He took us to the Salt Mine, which perhaps will get it’s own post, and afterwards we went to a cute little town.  However, it was pouring rain and so we sat under an awning at an adorable café and drank cappochinos and shared sachertorte and strawberry torte.  Delicious!  On the way back to Salzburg, we went drove along the Koenigsee River (which flows out of the cleanest lake in Austria) and learned that a fishing license in Austria costs 300 Euro.  Yikes! 

Markos was kind enough to drop us off at the train station, where we finally got those reservations, and then we attempted to grab a quick bite of dinner before seeing the Marionette theater show of the Sound of Music.  I think this perplexingly amazingly intriguingly ridiculously awesome experience also deserves its own post, but I will say that a full sized person came out as the Mother Superior Nun, but she moved as if she were a puppet.  It was disturbing to say the least.  But all in all a one of a kind experience that I would totally recommend to a friend.

So there you have it – the day that went nothing like we planned, but other than the dinner complete fiasco which I don’t even want to talk about, it was wonderful!  We felt like hitch hikers because we were riding so many random things today that we were not completely sure we actually had tickets for most of them.  It was all very confusing.  But surprisingly enough, we got where we needed to go!  AND it rained all afternoon, when we’d planned to be out at the palace in the gardens, but those things were rescheduled to the morning, and during the rain we were primarily 600 deep into the mountainside on a salt mine tour.  I’m thinking God consulted the weatherman, and then rearranged things with our Bob’s Tour so that we would have the best day possible.  Thanks!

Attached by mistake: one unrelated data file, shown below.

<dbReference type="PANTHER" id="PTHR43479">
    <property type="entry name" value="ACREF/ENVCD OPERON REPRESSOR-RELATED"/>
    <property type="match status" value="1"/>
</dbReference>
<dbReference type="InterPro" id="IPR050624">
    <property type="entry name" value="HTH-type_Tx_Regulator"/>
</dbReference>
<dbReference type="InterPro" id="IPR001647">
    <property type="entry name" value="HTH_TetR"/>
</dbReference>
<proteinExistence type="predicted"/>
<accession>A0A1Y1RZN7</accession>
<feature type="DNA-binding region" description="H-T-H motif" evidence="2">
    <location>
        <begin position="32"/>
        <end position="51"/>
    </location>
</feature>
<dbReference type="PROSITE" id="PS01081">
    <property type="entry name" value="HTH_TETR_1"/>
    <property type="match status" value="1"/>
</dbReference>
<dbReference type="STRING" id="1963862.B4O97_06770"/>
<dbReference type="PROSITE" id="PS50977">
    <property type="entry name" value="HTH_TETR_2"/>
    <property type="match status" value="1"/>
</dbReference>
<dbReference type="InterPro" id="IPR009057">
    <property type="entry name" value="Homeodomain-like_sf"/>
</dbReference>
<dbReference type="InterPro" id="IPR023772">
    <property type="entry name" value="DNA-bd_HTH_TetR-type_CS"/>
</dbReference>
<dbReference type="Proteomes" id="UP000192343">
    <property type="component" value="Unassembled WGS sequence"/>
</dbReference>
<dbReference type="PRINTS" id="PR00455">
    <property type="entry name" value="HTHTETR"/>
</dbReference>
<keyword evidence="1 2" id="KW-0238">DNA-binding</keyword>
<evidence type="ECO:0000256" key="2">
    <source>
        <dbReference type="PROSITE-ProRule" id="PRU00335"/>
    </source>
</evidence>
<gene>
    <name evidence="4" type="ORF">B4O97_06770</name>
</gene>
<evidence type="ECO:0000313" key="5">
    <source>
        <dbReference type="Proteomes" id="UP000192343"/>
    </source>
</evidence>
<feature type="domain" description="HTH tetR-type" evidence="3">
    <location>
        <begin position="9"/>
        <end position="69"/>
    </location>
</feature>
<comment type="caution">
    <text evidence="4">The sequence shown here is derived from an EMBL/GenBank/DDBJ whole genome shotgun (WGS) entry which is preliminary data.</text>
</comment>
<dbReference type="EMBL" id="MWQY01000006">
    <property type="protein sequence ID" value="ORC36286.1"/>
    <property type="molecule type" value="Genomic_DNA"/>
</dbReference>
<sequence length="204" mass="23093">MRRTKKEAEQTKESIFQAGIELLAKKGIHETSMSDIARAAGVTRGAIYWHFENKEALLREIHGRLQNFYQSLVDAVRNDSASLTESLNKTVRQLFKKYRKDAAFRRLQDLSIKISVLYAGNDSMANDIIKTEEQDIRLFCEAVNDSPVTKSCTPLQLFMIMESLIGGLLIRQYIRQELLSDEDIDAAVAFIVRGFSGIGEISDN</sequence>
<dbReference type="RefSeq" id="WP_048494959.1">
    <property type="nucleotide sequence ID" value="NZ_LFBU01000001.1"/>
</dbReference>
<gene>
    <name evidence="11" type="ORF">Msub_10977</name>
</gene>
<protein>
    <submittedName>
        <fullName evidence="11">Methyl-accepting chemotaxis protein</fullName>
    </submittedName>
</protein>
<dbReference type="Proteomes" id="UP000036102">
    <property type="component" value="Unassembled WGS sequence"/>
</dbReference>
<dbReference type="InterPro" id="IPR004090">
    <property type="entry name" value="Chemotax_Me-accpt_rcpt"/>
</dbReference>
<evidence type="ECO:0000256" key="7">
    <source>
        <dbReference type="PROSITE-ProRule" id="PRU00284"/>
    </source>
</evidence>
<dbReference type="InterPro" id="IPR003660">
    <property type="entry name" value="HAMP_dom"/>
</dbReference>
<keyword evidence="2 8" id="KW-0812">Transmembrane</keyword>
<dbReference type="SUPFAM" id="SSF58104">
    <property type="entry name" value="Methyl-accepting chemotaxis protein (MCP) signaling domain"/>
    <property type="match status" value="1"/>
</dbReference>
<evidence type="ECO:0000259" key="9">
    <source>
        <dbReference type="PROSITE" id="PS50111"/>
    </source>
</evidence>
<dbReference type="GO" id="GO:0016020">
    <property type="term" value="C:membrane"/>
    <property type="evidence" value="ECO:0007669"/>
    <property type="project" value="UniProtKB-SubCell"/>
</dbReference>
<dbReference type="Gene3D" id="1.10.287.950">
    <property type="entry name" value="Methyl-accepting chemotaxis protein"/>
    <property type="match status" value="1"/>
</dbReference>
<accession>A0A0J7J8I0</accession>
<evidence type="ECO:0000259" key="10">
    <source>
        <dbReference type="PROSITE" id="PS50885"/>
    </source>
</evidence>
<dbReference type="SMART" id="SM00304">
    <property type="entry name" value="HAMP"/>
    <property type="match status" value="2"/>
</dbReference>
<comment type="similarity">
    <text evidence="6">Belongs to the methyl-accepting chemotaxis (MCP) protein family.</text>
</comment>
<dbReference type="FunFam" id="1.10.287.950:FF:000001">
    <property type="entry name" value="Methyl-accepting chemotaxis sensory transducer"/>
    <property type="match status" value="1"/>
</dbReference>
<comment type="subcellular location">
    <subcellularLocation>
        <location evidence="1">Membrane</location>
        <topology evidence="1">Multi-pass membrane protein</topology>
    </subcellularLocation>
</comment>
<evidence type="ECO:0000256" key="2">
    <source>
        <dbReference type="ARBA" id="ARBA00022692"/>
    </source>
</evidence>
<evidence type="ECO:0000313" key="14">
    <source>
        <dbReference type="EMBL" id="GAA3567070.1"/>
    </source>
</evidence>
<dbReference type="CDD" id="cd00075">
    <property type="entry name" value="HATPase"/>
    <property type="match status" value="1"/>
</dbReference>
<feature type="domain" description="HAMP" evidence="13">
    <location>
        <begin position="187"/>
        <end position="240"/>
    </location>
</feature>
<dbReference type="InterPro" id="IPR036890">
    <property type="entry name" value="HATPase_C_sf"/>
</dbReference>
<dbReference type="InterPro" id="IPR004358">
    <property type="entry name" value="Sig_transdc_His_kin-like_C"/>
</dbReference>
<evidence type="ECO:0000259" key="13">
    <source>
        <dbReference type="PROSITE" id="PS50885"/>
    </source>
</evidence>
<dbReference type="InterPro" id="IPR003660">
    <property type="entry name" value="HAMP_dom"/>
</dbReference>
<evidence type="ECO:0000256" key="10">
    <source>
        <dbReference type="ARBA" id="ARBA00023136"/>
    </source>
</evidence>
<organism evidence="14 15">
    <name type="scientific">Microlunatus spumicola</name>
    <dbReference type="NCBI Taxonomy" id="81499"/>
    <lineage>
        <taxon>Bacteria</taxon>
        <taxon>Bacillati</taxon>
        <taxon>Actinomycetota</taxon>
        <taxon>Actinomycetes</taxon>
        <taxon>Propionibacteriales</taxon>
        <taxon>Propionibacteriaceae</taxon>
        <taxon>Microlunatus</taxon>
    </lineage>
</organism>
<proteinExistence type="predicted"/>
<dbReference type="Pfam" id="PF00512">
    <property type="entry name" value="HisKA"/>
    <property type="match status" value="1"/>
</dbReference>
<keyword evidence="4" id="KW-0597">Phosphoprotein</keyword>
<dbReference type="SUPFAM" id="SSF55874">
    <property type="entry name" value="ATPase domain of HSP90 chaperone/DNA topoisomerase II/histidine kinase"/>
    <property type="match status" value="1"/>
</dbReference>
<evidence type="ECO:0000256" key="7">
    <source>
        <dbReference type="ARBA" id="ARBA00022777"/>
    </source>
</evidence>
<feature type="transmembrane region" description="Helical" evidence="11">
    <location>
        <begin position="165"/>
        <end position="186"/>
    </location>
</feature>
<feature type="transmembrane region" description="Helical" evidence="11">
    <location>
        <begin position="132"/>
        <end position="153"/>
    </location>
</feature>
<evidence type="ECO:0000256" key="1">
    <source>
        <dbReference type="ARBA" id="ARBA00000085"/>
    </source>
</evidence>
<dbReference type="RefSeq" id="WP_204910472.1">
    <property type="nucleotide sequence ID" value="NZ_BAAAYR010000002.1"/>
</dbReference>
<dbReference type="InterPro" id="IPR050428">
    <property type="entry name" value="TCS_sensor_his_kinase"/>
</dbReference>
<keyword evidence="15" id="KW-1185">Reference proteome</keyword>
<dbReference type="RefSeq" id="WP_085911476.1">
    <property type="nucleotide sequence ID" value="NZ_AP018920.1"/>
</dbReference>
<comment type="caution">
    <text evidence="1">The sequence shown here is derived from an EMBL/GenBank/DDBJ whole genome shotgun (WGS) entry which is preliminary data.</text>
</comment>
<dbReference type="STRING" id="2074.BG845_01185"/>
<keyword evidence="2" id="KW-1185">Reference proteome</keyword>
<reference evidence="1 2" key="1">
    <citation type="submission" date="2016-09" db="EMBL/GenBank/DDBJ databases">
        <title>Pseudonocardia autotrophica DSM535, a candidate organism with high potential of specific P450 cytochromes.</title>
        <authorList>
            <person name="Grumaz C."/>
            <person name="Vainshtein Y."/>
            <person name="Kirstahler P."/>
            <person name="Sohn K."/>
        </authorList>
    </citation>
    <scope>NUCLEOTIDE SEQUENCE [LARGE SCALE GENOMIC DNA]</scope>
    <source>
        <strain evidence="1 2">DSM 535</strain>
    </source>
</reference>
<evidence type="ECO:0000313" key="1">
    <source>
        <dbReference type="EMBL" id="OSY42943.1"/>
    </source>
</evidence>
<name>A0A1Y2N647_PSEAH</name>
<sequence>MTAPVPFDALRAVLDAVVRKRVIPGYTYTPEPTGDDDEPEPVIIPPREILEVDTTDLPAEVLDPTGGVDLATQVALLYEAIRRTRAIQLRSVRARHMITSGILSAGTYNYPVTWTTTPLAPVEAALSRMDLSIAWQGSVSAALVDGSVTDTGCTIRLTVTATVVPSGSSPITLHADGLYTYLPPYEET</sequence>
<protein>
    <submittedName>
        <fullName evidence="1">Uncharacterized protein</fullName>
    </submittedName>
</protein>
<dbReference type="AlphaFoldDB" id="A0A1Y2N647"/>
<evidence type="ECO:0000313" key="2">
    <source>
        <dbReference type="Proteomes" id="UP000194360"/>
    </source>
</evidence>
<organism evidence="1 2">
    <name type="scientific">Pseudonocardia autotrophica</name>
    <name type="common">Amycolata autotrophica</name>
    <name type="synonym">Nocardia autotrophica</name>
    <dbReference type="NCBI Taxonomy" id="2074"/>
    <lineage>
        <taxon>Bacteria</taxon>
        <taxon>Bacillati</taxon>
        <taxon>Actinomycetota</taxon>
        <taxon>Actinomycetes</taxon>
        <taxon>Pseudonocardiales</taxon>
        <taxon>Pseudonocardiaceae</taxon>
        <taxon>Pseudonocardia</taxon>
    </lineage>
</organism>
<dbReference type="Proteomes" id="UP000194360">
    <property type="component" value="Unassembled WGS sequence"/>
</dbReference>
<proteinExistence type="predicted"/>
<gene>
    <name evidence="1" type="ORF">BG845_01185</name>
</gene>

Touring the Sounds of Music.

The day started out in the best way possible.  We got ready to the Sound of Music Soundtrack, then headed downstairs to the breakfast room, where the most delicious traditional German breakfast buffet awaited us.  We feasted on hard rolls with jam and with nutella, hard boiled eggs nestled in their special hard boiled egg plates, and juice.  Tomorrow we will take advantage of the meat and cheese options to pack a lunch to go 🙂  We braved the incredibly fancy coffee machine, and came out caffeinated winners.

Then we awkwardly sat on the curb while waiting for our tour guide to pick us up.  He was a chatty fellow, full of historical information.  He really liked talking about various arch bishops and their girlyfriends, and didn’t as much like talking about the Sound of Music.  Thankfully we’d read a lot in the tour books, so we were still able to fully appreciate all the moments of the day.